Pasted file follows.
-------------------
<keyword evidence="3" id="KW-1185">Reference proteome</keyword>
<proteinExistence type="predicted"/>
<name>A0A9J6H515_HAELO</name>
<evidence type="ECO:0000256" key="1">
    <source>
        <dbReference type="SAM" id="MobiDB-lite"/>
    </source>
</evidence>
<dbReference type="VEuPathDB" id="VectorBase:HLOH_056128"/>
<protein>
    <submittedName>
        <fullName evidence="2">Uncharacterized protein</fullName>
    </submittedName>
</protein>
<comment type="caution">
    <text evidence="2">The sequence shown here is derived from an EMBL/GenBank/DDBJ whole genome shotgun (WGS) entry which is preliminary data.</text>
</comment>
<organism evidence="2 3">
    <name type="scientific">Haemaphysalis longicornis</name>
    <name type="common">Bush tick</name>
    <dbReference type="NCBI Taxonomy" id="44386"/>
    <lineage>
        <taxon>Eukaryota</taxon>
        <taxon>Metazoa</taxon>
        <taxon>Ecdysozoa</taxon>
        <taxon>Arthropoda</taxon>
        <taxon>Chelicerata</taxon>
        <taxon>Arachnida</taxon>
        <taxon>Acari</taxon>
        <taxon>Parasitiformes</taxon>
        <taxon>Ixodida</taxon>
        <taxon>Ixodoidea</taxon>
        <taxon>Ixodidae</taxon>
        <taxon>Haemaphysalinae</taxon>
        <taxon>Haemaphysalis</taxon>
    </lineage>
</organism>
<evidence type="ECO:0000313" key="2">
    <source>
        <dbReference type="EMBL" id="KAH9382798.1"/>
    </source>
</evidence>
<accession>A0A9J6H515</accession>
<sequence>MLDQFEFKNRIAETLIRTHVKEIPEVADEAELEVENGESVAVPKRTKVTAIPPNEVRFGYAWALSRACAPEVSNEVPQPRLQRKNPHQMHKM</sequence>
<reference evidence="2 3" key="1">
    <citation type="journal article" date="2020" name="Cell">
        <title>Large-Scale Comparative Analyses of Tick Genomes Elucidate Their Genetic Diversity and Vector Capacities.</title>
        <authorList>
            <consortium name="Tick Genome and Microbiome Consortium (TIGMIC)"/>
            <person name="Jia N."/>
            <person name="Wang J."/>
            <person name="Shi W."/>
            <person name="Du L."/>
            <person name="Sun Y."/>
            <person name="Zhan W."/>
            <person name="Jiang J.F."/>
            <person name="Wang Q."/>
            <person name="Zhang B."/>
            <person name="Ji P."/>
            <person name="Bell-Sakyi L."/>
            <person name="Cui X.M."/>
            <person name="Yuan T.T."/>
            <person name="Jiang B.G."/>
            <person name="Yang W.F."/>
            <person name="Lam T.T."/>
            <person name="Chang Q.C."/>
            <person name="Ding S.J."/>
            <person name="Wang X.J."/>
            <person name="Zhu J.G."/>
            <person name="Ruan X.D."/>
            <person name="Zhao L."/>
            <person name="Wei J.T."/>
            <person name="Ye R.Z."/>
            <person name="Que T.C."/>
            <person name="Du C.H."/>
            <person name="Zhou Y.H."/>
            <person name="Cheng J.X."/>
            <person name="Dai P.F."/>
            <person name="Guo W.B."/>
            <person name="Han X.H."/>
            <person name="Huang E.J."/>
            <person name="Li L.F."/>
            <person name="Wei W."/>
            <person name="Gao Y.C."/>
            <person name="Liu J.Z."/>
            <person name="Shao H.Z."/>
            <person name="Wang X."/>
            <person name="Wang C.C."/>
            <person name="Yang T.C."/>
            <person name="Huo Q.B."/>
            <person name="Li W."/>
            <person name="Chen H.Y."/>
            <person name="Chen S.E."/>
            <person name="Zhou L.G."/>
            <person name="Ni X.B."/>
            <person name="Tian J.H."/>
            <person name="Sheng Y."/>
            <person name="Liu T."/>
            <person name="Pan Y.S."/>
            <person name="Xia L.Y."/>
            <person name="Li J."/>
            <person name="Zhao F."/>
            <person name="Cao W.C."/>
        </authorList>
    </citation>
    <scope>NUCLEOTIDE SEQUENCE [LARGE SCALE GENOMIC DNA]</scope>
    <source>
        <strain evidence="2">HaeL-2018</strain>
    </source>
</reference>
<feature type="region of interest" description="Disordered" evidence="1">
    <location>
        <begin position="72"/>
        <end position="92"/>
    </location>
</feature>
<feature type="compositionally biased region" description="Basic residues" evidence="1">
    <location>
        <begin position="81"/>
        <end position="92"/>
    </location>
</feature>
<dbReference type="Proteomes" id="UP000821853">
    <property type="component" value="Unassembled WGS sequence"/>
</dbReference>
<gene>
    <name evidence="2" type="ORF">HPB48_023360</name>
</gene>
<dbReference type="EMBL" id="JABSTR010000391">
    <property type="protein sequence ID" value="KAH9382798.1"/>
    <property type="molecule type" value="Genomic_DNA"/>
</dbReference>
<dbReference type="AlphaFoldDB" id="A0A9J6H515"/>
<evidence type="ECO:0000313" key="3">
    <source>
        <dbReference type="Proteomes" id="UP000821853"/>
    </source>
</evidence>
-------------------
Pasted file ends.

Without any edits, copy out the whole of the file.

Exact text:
<keyword evidence="3" id="KW-1185">Reference proteome</keyword>
<proteinExistence type="predicted"/>
<name>A0A9J6H515_HAELO</name>
<evidence type="ECO:0000256" key="1">
    <source>
        <dbReference type="SAM" id="MobiDB-lite"/>
    </source>
</evidence>
<dbReference type="VEuPathDB" id="VectorBase:HLOH_056128"/>
<protein>
    <submittedName>
        <fullName evidence="2">Uncharacterized protein</fullName>
    </submittedName>
</protein>
<comment type="caution">
    <text evidence="2">The sequence shown here is derived from an EMBL/GenBank/DDBJ whole genome shotgun (WGS) entry which is preliminary data.</text>
</comment>
<organism evidence="2 3">
    <name type="scientific">Haemaphysalis longicornis</name>
    <name type="common">Bush tick</name>
    <dbReference type="NCBI Taxonomy" id="44386"/>
    <lineage>
        <taxon>Eukaryota</taxon>
        <taxon>Metazoa</taxon>
        <taxon>Ecdysozoa</taxon>
        <taxon>Arthropoda</taxon>
        <taxon>Chelicerata</taxon>
        <taxon>Arachnida</taxon>
        <taxon>Acari</taxon>
        <taxon>Parasitiformes</taxon>
        <taxon>Ixodida</taxon>
        <taxon>Ixodoidea</taxon>
        <taxon>Ixodidae</taxon>
        <taxon>Haemaphysalinae</taxon>
        <taxon>Haemaphysalis</taxon>
    </lineage>
</organism>
<evidence type="ECO:0000313" key="2">
    <source>
        <dbReference type="EMBL" id="KAH9382798.1"/>
    </source>
</evidence>
<accession>A0A9J6H515</accession>
<sequence>MLDQFEFKNRIAETLIRTHVKEIPEVADEAELEVENGESVAVPKRTKVTAIPPNEVRFGYAWALSRACAPEVSNEVPQPRLQRKNPHQMHKM</sequence>
<reference evidence="2 3" key="1">
    <citation type="journal article" date="2020" name="Cell">
        <title>Large-Scale Comparative Analyses of Tick Genomes Elucidate Their Genetic Diversity and Vector Capacities.</title>
        <authorList>
            <consortium name="Tick Genome and Microbiome Consortium (TIGMIC)"/>
            <person name="Jia N."/>
            <person name="Wang J."/>
            <person name="Shi W."/>
            <person name="Du L."/>
            <person name="Sun Y."/>
            <person name="Zhan W."/>
            <person name="Jiang J.F."/>
            <person name="Wang Q."/>
            <person name="Zhang B."/>
            <person name="Ji P."/>
            <person name="Bell-Sakyi L."/>
            <person name="Cui X.M."/>
            <person name="Yuan T.T."/>
            <person name="Jiang B.G."/>
            <person name="Yang W.F."/>
            <person name="Lam T.T."/>
            <person name="Chang Q.C."/>
            <person name="Ding S.J."/>
            <person name="Wang X.J."/>
            <person name="Zhu J.G."/>
            <person name="Ruan X.D."/>
            <person name="Zhao L."/>
            <person name="Wei J.T."/>
            <person name="Ye R.Z."/>
            <person name="Que T.C."/>
            <person name="Du C.H."/>
            <person name="Zhou Y.H."/>
            <person name="Cheng J.X."/>
            <person name="Dai P.F."/>
            <person name="Guo W.B."/>
            <person name="Han X.H."/>
            <person name="Huang E.J."/>
            <person name="Li L.F."/>
            <person name="Wei W."/>
            <person name="Gao Y.C."/>
            <person name="Liu J.Z."/>
            <person name="Shao H.Z."/>
            <person name="Wang X."/>
            <person name="Wang C.C."/>
            <person name="Yang T.C."/>
            <person name="Huo Q.B."/>
            <person name="Li W."/>
            <person name="Chen H.Y."/>
            <person name="Chen S.E."/>
            <person name="Zhou L.G."/>
            <person name="Ni X.B."/>
            <person name="Tian J.H."/>
            <person name="Sheng Y."/>
            <person name="Liu T."/>
            <person name="Pan Y.S."/>
            <person name="Xia L.Y."/>
            <person name="Li J."/>
            <person name="Zhao F."/>
            <person name="Cao W.C."/>
        </authorList>
    </citation>
    <scope>NUCLEOTIDE SEQUENCE [LARGE SCALE GENOMIC DNA]</scope>
    <source>
        <strain evidence="2">HaeL-2018</strain>
    </source>
</reference>
<feature type="region of interest" description="Disordered" evidence="1">
    <location>
        <begin position="72"/>
        <end position="92"/>
    </location>
</feature>
<feature type="compositionally biased region" description="Basic residues" evidence="1">
    <location>
        <begin position="81"/>
        <end position="92"/>
    </location>
</feature>
<dbReference type="Proteomes" id="UP000821853">
    <property type="component" value="Unassembled WGS sequence"/>
</dbReference>
<gene>
    <name evidence="2" type="ORF">HPB48_023360</name>
</gene>
<dbReference type="EMBL" id="JABSTR010000391">
    <property type="protein sequence ID" value="KAH9382798.1"/>
    <property type="molecule type" value="Genomic_DNA"/>
</dbReference>
<dbReference type="AlphaFoldDB" id="A0A9J6H515"/>
<evidence type="ECO:0000313" key="3">
    <source>
        <dbReference type="Proteomes" id="UP000821853"/>
    </source>
</evidence>